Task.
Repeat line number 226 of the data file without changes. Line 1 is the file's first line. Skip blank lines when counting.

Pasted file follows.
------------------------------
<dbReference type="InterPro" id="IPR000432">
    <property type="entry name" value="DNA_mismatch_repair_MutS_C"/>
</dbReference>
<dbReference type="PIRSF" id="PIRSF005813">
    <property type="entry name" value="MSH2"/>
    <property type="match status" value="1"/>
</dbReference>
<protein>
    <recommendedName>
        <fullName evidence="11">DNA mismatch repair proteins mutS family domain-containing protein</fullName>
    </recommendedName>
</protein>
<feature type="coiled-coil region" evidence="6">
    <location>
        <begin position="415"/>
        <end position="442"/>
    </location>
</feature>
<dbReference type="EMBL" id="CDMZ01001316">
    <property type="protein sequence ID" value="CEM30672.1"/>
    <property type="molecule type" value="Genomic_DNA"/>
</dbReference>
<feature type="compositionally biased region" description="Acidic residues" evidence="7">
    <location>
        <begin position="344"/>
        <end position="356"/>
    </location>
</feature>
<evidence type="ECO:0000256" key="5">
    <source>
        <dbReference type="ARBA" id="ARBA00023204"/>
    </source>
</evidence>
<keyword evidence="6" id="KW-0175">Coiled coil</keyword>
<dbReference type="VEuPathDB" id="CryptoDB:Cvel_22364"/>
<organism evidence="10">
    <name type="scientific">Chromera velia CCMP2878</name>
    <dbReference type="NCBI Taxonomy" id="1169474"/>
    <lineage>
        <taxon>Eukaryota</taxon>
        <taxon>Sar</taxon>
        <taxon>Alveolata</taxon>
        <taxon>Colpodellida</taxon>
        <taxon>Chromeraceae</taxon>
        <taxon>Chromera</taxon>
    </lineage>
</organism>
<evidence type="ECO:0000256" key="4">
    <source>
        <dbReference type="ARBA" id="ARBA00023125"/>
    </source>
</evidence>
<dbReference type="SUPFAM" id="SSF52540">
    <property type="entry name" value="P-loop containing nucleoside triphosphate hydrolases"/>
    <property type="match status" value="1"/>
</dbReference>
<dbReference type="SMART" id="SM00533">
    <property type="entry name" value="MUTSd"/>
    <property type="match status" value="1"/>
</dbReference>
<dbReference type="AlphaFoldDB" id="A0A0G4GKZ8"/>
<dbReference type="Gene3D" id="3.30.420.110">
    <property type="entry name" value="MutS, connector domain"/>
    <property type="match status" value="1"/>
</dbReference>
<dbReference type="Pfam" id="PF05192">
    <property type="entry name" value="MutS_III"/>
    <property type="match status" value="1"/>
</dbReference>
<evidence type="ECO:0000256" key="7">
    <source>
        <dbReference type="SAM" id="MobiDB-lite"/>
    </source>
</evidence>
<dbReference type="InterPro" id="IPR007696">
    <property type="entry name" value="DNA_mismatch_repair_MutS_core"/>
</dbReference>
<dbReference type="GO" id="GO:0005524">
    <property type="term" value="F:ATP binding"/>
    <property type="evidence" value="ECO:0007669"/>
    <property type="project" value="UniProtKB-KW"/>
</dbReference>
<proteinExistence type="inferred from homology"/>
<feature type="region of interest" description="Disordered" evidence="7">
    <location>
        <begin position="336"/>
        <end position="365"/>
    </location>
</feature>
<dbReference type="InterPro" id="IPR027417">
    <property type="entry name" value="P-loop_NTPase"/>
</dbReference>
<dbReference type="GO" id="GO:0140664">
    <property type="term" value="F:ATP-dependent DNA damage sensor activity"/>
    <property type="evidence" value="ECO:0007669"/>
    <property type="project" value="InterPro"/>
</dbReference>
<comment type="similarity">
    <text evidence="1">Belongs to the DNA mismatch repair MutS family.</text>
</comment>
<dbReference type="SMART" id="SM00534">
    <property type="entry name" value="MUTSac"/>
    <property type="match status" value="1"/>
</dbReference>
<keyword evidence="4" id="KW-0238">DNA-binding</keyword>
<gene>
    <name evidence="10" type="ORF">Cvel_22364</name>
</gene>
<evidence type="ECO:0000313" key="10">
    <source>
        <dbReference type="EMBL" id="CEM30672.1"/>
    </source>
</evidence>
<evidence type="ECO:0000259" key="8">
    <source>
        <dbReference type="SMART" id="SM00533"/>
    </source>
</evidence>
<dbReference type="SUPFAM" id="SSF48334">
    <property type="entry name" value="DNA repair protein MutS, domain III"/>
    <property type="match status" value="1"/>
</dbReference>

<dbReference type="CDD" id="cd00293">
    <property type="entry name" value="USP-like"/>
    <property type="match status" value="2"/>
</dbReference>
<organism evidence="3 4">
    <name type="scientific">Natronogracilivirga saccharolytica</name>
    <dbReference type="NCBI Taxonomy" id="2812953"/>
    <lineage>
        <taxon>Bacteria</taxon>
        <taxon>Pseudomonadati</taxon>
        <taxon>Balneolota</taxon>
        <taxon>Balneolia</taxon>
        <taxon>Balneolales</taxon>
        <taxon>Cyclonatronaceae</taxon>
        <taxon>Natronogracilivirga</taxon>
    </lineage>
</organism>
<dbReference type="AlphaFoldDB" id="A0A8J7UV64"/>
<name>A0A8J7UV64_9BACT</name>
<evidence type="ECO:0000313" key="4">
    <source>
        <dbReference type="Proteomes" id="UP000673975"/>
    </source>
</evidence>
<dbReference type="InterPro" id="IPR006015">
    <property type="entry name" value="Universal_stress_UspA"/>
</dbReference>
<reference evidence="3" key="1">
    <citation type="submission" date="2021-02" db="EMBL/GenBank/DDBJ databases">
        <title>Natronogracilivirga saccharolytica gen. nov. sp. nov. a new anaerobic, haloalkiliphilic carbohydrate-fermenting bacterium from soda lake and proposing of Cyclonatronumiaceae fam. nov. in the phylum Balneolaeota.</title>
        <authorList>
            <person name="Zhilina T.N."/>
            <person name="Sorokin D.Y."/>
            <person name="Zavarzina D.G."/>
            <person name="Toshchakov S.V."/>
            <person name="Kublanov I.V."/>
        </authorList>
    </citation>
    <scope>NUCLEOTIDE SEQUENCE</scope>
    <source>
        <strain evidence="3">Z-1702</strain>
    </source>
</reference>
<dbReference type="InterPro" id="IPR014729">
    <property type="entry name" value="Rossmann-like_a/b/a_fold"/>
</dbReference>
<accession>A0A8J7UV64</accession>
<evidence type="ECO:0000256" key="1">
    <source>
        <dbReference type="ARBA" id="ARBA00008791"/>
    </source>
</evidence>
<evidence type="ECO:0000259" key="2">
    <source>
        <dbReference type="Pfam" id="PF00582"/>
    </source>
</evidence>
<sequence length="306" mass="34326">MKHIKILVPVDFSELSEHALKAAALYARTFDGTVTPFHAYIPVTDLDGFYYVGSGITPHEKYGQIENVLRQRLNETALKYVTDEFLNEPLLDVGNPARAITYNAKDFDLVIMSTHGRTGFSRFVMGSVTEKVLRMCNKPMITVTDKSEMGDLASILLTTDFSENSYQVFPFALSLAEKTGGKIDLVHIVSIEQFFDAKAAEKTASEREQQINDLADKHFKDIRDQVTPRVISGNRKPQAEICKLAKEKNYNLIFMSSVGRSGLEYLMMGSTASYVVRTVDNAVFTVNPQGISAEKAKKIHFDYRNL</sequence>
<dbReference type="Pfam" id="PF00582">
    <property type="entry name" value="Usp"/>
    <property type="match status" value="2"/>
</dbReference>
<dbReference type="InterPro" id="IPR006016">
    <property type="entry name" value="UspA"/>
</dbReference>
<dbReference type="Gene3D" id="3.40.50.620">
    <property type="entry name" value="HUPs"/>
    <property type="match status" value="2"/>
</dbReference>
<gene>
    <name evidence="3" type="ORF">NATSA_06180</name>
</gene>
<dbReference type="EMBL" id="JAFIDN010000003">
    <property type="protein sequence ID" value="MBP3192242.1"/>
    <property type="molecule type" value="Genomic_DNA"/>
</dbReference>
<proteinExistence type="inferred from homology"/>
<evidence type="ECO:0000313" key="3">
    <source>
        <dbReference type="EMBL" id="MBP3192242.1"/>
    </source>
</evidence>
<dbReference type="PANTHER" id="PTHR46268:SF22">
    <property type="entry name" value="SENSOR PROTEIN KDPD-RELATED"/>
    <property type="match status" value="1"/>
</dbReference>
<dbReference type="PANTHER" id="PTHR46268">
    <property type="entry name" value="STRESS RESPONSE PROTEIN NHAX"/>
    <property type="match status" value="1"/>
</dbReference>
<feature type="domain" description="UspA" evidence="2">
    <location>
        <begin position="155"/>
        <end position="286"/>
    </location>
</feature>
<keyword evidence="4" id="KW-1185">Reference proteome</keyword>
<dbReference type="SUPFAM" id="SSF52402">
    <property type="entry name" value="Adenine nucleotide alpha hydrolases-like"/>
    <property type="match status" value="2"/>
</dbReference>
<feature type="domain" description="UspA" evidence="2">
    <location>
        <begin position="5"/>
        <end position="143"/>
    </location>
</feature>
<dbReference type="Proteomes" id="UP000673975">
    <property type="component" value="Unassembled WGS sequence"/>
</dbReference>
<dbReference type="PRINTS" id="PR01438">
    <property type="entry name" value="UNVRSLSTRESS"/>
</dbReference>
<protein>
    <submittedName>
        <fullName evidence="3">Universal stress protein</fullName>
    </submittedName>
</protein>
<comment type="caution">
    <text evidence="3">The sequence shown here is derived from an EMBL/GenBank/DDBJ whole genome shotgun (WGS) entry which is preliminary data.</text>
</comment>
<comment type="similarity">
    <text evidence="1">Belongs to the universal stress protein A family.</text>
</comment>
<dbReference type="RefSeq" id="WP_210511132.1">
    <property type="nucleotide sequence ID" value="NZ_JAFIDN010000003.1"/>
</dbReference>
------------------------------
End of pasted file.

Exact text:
        <begin position="5"/>